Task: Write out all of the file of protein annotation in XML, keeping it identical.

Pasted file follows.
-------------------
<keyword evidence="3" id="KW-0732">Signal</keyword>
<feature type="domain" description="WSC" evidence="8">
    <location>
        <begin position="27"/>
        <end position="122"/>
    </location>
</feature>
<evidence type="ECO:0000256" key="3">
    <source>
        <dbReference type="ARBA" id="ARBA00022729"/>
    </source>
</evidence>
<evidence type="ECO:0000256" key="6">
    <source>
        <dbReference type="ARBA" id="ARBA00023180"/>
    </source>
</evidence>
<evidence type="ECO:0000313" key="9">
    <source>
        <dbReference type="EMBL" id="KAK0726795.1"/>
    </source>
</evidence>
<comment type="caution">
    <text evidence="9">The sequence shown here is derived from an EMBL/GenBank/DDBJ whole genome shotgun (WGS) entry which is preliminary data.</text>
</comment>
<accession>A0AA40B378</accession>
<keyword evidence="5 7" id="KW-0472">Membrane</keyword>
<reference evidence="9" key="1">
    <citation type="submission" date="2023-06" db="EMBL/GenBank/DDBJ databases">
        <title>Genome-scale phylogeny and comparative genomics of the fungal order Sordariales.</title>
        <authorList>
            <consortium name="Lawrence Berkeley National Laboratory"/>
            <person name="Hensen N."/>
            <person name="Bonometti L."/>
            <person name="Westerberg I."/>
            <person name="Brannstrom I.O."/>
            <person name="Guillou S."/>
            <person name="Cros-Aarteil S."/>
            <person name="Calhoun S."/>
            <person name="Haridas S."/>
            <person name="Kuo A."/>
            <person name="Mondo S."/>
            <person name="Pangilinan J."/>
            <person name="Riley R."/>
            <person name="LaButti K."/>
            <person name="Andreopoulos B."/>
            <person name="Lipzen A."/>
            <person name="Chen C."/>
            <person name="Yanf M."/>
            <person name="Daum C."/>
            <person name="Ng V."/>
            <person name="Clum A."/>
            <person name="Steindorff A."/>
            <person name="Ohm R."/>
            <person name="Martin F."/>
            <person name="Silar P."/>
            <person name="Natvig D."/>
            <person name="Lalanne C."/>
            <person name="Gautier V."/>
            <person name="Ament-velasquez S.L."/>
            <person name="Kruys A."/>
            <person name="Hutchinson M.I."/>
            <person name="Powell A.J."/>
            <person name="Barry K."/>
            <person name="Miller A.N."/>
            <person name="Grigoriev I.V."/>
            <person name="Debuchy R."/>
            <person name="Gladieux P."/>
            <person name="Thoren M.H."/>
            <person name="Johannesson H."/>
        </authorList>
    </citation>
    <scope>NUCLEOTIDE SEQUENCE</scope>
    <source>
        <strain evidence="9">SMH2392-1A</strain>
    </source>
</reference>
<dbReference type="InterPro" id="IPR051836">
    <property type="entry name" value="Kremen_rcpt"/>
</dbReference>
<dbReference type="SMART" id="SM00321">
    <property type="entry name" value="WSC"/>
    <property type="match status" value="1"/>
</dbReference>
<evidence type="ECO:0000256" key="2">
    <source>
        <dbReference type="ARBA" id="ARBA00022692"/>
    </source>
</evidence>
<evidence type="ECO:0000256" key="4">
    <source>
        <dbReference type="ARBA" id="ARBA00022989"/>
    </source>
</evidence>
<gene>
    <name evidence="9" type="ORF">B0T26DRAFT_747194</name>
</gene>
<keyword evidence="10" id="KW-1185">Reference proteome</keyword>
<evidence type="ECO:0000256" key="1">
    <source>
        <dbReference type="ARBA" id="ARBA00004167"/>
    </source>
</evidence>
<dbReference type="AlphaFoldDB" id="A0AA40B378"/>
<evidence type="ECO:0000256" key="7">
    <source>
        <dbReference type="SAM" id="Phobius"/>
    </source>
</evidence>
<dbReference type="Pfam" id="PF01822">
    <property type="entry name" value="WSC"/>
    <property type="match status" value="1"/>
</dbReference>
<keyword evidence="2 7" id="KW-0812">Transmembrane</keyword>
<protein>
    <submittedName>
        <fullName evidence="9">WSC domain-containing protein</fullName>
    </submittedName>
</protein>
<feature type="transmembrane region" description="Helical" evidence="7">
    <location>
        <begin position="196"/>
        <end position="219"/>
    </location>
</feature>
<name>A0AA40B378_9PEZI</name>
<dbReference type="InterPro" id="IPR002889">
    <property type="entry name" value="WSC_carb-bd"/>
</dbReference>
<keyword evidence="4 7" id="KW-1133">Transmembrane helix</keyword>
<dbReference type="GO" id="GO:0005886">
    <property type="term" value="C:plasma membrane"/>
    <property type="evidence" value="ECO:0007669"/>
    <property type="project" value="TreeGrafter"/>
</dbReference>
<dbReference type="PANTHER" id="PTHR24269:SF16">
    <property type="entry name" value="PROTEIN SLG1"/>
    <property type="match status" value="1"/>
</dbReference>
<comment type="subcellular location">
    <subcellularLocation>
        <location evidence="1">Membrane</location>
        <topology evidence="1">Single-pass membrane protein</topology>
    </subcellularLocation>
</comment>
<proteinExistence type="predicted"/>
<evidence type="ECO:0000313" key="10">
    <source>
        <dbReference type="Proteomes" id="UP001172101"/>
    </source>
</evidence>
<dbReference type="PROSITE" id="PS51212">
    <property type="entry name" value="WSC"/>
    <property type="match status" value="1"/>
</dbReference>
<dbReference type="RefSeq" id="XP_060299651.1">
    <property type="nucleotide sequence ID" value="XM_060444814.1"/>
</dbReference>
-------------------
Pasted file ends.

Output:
<keyword evidence="3" id="KW-0732">Signal</keyword>
<feature type="domain" description="WSC" evidence="8">
    <location>
        <begin position="27"/>
        <end position="122"/>
    </location>
</feature>
<evidence type="ECO:0000256" key="3">
    <source>
        <dbReference type="ARBA" id="ARBA00022729"/>
    </source>
</evidence>
<evidence type="ECO:0000256" key="6">
    <source>
        <dbReference type="ARBA" id="ARBA00023180"/>
    </source>
</evidence>
<evidence type="ECO:0000313" key="9">
    <source>
        <dbReference type="EMBL" id="KAK0726795.1"/>
    </source>
</evidence>
<comment type="caution">
    <text evidence="9">The sequence shown here is derived from an EMBL/GenBank/DDBJ whole genome shotgun (WGS) entry which is preliminary data.</text>
</comment>
<accession>A0AA40B378</accession>
<keyword evidence="5 7" id="KW-0472">Membrane</keyword>
<reference evidence="9" key="1">
    <citation type="submission" date="2023-06" db="EMBL/GenBank/DDBJ databases">
        <title>Genome-scale phylogeny and comparative genomics of the fungal order Sordariales.</title>
        <authorList>
            <consortium name="Lawrence Berkeley National Laboratory"/>
            <person name="Hensen N."/>
            <person name="Bonometti L."/>
            <person name="Westerberg I."/>
            <person name="Brannstrom I.O."/>
            <person name="Guillou S."/>
            <person name="Cros-Aarteil S."/>
            <person name="Calhoun S."/>
            <person name="Haridas S."/>
            <person name="Kuo A."/>
            <person name="Mondo S."/>
            <person name="Pangilinan J."/>
            <person name="Riley R."/>
            <person name="LaButti K."/>
            <person name="Andreopoulos B."/>
            <person name="Lipzen A."/>
            <person name="Chen C."/>
            <person name="Yanf M."/>
            <person name="Daum C."/>
            <person name="Ng V."/>
            <person name="Clum A."/>
            <person name="Steindorff A."/>
            <person name="Ohm R."/>
            <person name="Martin F."/>
            <person name="Silar P."/>
            <person name="Natvig D."/>
            <person name="Lalanne C."/>
            <person name="Gautier V."/>
            <person name="Ament-velasquez S.L."/>
            <person name="Kruys A."/>
            <person name="Hutchinson M.I."/>
            <person name="Powell A.J."/>
            <person name="Barry K."/>
            <person name="Miller A.N."/>
            <person name="Grigoriev I.V."/>
            <person name="Debuchy R."/>
            <person name="Gladieux P."/>
            <person name="Thoren M.H."/>
            <person name="Johannesson H."/>
        </authorList>
    </citation>
    <scope>NUCLEOTIDE SEQUENCE</scope>
    <source>
        <strain evidence="9">SMH2392-1A</strain>
    </source>
</reference>
<dbReference type="InterPro" id="IPR051836">
    <property type="entry name" value="Kremen_rcpt"/>
</dbReference>
<dbReference type="SMART" id="SM00321">
    <property type="entry name" value="WSC"/>
    <property type="match status" value="1"/>
</dbReference>
<evidence type="ECO:0000256" key="2">
    <source>
        <dbReference type="ARBA" id="ARBA00022692"/>
    </source>
</evidence>
<evidence type="ECO:0000256" key="4">
    <source>
        <dbReference type="ARBA" id="ARBA00022989"/>
    </source>
</evidence>
<gene>
    <name evidence="9" type="ORF">B0T26DRAFT_747194</name>
</gene>
<keyword evidence="10" id="KW-1185">Reference proteome</keyword>
<evidence type="ECO:0000256" key="1">
    <source>
        <dbReference type="ARBA" id="ARBA00004167"/>
    </source>
</evidence>
<dbReference type="AlphaFoldDB" id="A0AA40B378"/>
<evidence type="ECO:0000256" key="7">
    <source>
        <dbReference type="SAM" id="Phobius"/>
    </source>
</evidence>
<dbReference type="Pfam" id="PF01822">
    <property type="entry name" value="WSC"/>
    <property type="match status" value="1"/>
</dbReference>
<keyword evidence="2 7" id="KW-0812">Transmembrane</keyword>
<protein>
    <submittedName>
        <fullName evidence="9">WSC domain-containing protein</fullName>
    </submittedName>
</protein>
<feature type="transmembrane region" description="Helical" evidence="7">
    <location>
        <begin position="196"/>
        <end position="219"/>
    </location>
</feature>
<name>A0AA40B378_9PEZI</name>
<dbReference type="InterPro" id="IPR002889">
    <property type="entry name" value="WSC_carb-bd"/>
</dbReference>
<keyword evidence="4 7" id="KW-1133">Transmembrane helix</keyword>
<dbReference type="GO" id="GO:0005886">
    <property type="term" value="C:plasma membrane"/>
    <property type="evidence" value="ECO:0007669"/>
    <property type="project" value="TreeGrafter"/>
</dbReference>
<dbReference type="PANTHER" id="PTHR24269:SF16">
    <property type="entry name" value="PROTEIN SLG1"/>
    <property type="match status" value="1"/>
</dbReference>
<comment type="subcellular location">
    <subcellularLocation>
        <location evidence="1">Membrane</location>
        <topology evidence="1">Single-pass membrane protein</topology>
    </subcellularLocation>
</comment>
<proteinExistence type="predicted"/>
<evidence type="ECO:0000313" key="10">
    <source>
        <dbReference type="Proteomes" id="UP001172101"/>
    </source>
</evidence>
<dbReference type="PROSITE" id="PS51212">
    <property type="entry name" value="WSC"/>
    <property type="match status" value="1"/>
</dbReference>
<dbReference type="RefSeq" id="XP_060299651.1">
    <property type="nucleotide sequence ID" value="XM_060444814.1"/>
</dbReference>